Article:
I know I'm in the minority when it comes to actions by the Bengals in that I don't write, "CUT HIM!" every time something happens. I've supported releasing Chris Henry simply because he's the epitome of the impending hurricane of distractions.. again. And I would like to have a #3 receiver for more than half a season.
To test my theory, I visit some of the more updated Bengals blogs. AOL's Fanhouse is still pounding the Bengals-are-criminals drum by creating a needless post about A.J. Nicholson's date with a Florida jail for breaking probation. It's evident here: "It's highly unlikely that Nicholson will ever play in the NFL again, as he was nothing more than a marginal player, and marginal players who get in repeated trouble with the law just aren't worth the hassle." Yet, marginal players not playing in the NFL that are not worth it, are given their own post because, well, of his previous affiliation. Michael David Smith makes the ridiculous assumption that Lewis is on the hot seat for drafting red flags.. like Nicholson. I contend that Lewis is on the hot seat because he's had three 8-8 seasons in four years and let the team breakdown in 2006.
If it's not the total rejection of one argument to dumb down another, it's total righteousness. Ask anyone if they use their turn signal. Then, when you drive home today, watch and see how many people that turn actually use their turn signal. My guess is that you will find more that don't than you find that do. Digression in abundance makes the point that using your turn signal, "is the law." DIA, is 100% correct. But it's not a very solid point to make against Henry or Lewis. Of course it's the law.. one that many don't abide by and one that many don't see enforced... unless you're looking for a reason to pull someone over. Driving with a suspended driver's license with DUI infractions, is a very serious offense and would satisfy the argument if it was laid out there initially. And it's not too terribly uncommon for cops to call in plates at random while on the road. Profiling? No. But the cop went after a man with a suspended license for a DUI offense. Of course, I don't know if that was the sequence of events. And using the "didn't use turn signal" citation couldn't have been used in Cincinnati. You're asking a city, with recent history of civil unrest, to become well aware of big brother.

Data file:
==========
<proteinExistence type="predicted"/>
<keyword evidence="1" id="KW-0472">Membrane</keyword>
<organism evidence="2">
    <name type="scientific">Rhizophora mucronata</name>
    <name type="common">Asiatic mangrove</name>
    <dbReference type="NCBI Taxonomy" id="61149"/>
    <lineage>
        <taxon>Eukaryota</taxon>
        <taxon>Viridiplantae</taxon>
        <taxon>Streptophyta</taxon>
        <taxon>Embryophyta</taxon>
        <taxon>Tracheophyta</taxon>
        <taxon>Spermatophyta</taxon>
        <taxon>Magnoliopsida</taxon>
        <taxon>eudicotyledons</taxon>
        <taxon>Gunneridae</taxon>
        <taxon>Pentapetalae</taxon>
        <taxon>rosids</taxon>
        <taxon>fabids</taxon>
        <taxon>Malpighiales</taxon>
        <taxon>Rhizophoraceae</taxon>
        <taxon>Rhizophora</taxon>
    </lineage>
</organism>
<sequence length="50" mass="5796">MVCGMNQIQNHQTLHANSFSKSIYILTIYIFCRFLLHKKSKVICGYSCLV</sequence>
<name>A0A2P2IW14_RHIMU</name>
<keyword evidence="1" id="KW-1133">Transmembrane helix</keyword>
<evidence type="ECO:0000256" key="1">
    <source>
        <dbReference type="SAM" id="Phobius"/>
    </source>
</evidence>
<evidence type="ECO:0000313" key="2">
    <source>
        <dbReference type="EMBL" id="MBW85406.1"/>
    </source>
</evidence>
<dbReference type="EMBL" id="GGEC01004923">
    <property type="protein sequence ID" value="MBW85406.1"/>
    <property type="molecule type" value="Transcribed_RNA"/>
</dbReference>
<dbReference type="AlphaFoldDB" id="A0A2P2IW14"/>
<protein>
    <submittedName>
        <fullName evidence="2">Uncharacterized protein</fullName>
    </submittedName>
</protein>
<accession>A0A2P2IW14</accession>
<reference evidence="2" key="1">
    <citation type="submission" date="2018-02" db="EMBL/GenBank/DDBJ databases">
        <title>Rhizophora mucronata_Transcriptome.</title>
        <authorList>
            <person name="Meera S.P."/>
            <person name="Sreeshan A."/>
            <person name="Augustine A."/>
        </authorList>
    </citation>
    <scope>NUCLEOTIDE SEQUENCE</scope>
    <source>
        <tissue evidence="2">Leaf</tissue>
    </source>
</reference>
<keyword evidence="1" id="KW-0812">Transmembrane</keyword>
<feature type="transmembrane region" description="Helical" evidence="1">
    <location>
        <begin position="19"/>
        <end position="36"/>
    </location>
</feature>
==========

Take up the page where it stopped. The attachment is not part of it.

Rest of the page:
While I'm not absolving Lewis or Chris Henry, but I'm also finding plenty of fault with many published pieces -- blog and print -- that makes me wonder...
- ...if we've lost the patience of holding judgment.
- ...if political correctness has replaced intellectual provoking pieces with "my hands are clean, I'm naive so I won't discuss it" attitudes.
- ...if one's perception should weight heavier against many known realities.
- ...if someone should make the point that athletes are the same as us, but playing down that person because the knowledge and wisdom that we hold, is greater than the general offender.
- ...if one should be allowed to play the role of self-righteous while not walking every step in line with the song they sing.